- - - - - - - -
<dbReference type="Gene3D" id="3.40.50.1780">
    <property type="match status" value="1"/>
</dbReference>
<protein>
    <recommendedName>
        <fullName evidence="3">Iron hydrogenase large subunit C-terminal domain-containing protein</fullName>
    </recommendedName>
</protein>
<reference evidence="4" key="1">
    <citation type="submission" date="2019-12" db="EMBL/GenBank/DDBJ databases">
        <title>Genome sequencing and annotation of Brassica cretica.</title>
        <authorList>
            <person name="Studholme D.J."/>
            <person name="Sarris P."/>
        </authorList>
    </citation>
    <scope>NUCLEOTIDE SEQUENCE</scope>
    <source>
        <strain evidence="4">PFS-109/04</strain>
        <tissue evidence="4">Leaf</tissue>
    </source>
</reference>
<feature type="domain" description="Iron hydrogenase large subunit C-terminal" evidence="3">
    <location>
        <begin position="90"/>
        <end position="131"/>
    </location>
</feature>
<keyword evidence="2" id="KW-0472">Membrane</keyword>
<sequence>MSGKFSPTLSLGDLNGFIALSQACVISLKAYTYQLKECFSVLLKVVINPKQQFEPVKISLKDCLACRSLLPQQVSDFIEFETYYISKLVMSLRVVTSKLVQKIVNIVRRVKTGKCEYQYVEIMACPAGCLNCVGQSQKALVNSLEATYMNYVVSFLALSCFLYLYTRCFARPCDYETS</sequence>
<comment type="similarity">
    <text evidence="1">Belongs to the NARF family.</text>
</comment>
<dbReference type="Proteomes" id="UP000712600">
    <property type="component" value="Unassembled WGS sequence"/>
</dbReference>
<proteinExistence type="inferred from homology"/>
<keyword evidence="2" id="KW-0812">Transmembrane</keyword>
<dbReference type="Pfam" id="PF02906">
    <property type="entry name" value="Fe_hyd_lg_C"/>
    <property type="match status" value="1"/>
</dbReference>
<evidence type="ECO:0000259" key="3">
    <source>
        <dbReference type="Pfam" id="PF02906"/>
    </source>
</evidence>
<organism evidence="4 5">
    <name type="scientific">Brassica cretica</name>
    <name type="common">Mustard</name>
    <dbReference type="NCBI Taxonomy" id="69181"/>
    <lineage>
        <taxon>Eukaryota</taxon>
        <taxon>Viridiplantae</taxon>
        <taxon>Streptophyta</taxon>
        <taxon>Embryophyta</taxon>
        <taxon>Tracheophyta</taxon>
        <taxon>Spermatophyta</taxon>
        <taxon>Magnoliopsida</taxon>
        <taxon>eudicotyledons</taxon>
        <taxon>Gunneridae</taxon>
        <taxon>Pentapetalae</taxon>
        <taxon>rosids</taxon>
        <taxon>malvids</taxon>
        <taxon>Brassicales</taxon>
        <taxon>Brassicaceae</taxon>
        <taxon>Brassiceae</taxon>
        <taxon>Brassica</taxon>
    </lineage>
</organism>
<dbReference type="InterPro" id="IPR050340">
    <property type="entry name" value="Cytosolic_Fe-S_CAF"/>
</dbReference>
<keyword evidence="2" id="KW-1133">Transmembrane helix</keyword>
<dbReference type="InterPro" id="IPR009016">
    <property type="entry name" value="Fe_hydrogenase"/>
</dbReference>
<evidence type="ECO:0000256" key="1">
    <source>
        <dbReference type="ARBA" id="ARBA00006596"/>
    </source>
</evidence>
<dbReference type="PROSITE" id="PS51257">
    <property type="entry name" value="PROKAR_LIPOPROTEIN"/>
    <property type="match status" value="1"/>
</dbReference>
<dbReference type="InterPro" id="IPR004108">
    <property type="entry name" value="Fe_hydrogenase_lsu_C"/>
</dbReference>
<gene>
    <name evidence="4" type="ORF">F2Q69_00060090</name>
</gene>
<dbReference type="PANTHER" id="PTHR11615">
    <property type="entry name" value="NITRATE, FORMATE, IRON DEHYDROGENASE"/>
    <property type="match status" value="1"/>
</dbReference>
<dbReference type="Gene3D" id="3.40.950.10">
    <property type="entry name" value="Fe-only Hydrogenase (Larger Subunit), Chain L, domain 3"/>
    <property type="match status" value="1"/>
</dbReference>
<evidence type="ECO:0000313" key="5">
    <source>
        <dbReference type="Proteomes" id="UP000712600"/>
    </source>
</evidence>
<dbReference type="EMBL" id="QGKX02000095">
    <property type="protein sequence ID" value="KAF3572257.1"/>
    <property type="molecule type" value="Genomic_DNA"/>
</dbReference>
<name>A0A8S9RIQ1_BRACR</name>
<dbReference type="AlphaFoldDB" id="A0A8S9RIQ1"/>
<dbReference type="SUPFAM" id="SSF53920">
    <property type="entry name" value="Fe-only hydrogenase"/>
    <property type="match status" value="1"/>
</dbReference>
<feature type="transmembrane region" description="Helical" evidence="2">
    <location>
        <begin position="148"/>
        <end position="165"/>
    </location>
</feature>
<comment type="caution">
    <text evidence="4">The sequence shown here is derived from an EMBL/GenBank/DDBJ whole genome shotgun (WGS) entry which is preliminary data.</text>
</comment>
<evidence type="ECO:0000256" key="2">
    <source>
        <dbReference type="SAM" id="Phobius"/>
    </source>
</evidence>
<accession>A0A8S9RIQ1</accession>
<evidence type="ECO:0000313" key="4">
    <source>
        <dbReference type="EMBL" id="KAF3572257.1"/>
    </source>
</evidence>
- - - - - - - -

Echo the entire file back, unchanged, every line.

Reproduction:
<dbReference type="Gene3D" id="3.40.50.1780">
    <property type="match status" value="1"/>
</dbReference>
<protein>
    <recommendedName>
        <fullName evidence="3">Iron hydrogenase large subunit C-terminal domain-containing protein</fullName>
    </recommendedName>
</protein>
<reference evidence="4" key="1">
    <citation type="submission" date="2019-12" db="EMBL/GenBank/DDBJ databases">
        <title>Genome sequencing and annotation of Brassica cretica.</title>
        <authorList>
            <person name="Studholme D.J."/>
            <person name="Sarris P."/>
        </authorList>
    </citation>
    <scope>NUCLEOTIDE SEQUENCE</scope>
    <source>
        <strain evidence="4">PFS-109/04</strain>
        <tissue evidence="4">Leaf</tissue>
    </source>
</reference>
<feature type="domain" description="Iron hydrogenase large subunit C-terminal" evidence="3">
    <location>
        <begin position="90"/>
        <end position="131"/>
    </location>
</feature>
<keyword evidence="2" id="KW-0472">Membrane</keyword>
<sequence>MSGKFSPTLSLGDLNGFIALSQACVISLKAYTYQLKECFSVLLKVVINPKQQFEPVKISLKDCLACRSLLPQQVSDFIEFETYYISKLVMSLRVVTSKLVQKIVNIVRRVKTGKCEYQYVEIMACPAGCLNCVGQSQKALVNSLEATYMNYVVSFLALSCFLYLYTRCFARPCDYETS</sequence>
<comment type="similarity">
    <text evidence="1">Belongs to the NARF family.</text>
</comment>
<dbReference type="Proteomes" id="UP000712600">
    <property type="component" value="Unassembled WGS sequence"/>
</dbReference>
<proteinExistence type="inferred from homology"/>
<keyword evidence="2" id="KW-0812">Transmembrane</keyword>
<dbReference type="Pfam" id="PF02906">
    <property type="entry name" value="Fe_hyd_lg_C"/>
    <property type="match status" value="1"/>
</dbReference>
<evidence type="ECO:0000259" key="3">
    <source>
        <dbReference type="Pfam" id="PF02906"/>
    </source>
</evidence>
<organism evidence="4 5">
    <name type="scientific">Brassica cretica</name>
    <name type="common">Mustard</name>
    <dbReference type="NCBI Taxonomy" id="69181"/>
    <lineage>
        <taxon>Eukaryota</taxon>
        <taxon>Viridiplantae</taxon>
        <taxon>Streptophyta</taxon>
        <taxon>Embryophyta</taxon>
        <taxon>Tracheophyta</taxon>
        <taxon>Spermatophyta</taxon>
        <taxon>Magnoliopsida</taxon>
        <taxon>eudicotyledons</taxon>
        <taxon>Gunneridae</taxon>
        <taxon>Pentapetalae</taxon>
        <taxon>rosids</taxon>
        <taxon>malvids</taxon>
        <taxon>Brassicales</taxon>
        <taxon>Brassicaceae</taxon>
        <taxon>Brassiceae</taxon>
        <taxon>Brassica</taxon>
    </lineage>
</organism>
<dbReference type="InterPro" id="IPR050340">
    <property type="entry name" value="Cytosolic_Fe-S_CAF"/>
</dbReference>
<keyword evidence="2" id="KW-1133">Transmembrane helix</keyword>
<dbReference type="InterPro" id="IPR009016">
    <property type="entry name" value="Fe_hydrogenase"/>
</dbReference>
<evidence type="ECO:0000256" key="1">
    <source>
        <dbReference type="ARBA" id="ARBA00006596"/>
    </source>
</evidence>
<dbReference type="PROSITE" id="PS51257">
    <property type="entry name" value="PROKAR_LIPOPROTEIN"/>
    <property type="match status" value="1"/>
</dbReference>
<dbReference type="InterPro" id="IPR004108">
    <property type="entry name" value="Fe_hydrogenase_lsu_C"/>
</dbReference>
<gene>
    <name evidence="4" type="ORF">F2Q69_00060090</name>
</gene>
<dbReference type="PANTHER" id="PTHR11615">
    <property type="entry name" value="NITRATE, FORMATE, IRON DEHYDROGENASE"/>
    <property type="match status" value="1"/>
</dbReference>
<dbReference type="Gene3D" id="3.40.950.10">
    <property type="entry name" value="Fe-only Hydrogenase (Larger Subunit), Chain L, domain 3"/>
    <property type="match status" value="1"/>
</dbReference>
<evidence type="ECO:0000313" key="5">
    <source>
        <dbReference type="Proteomes" id="UP000712600"/>
    </source>
</evidence>
<dbReference type="EMBL" id="QGKX02000095">
    <property type="protein sequence ID" value="KAF3572257.1"/>
    <property type="molecule type" value="Genomic_DNA"/>
</dbReference>
<name>A0A8S9RIQ1_BRACR</name>
<dbReference type="AlphaFoldDB" id="A0A8S9RIQ1"/>
<dbReference type="SUPFAM" id="SSF53920">
    <property type="entry name" value="Fe-only hydrogenase"/>
    <property type="match status" value="1"/>
</dbReference>
<feature type="transmembrane region" description="Helical" evidence="2">
    <location>
        <begin position="148"/>
        <end position="165"/>
    </location>
</feature>
<comment type="caution">
    <text evidence="4">The sequence shown here is derived from an EMBL/GenBank/DDBJ whole genome shotgun (WGS) entry which is preliminary data.</text>
</comment>
<evidence type="ECO:0000256" key="2">
    <source>
        <dbReference type="SAM" id="Phobius"/>
    </source>
</evidence>
<accession>A0A8S9RIQ1</accession>
<evidence type="ECO:0000313" key="4">
    <source>
        <dbReference type="EMBL" id="KAF3572257.1"/>
    </source>
</evidence>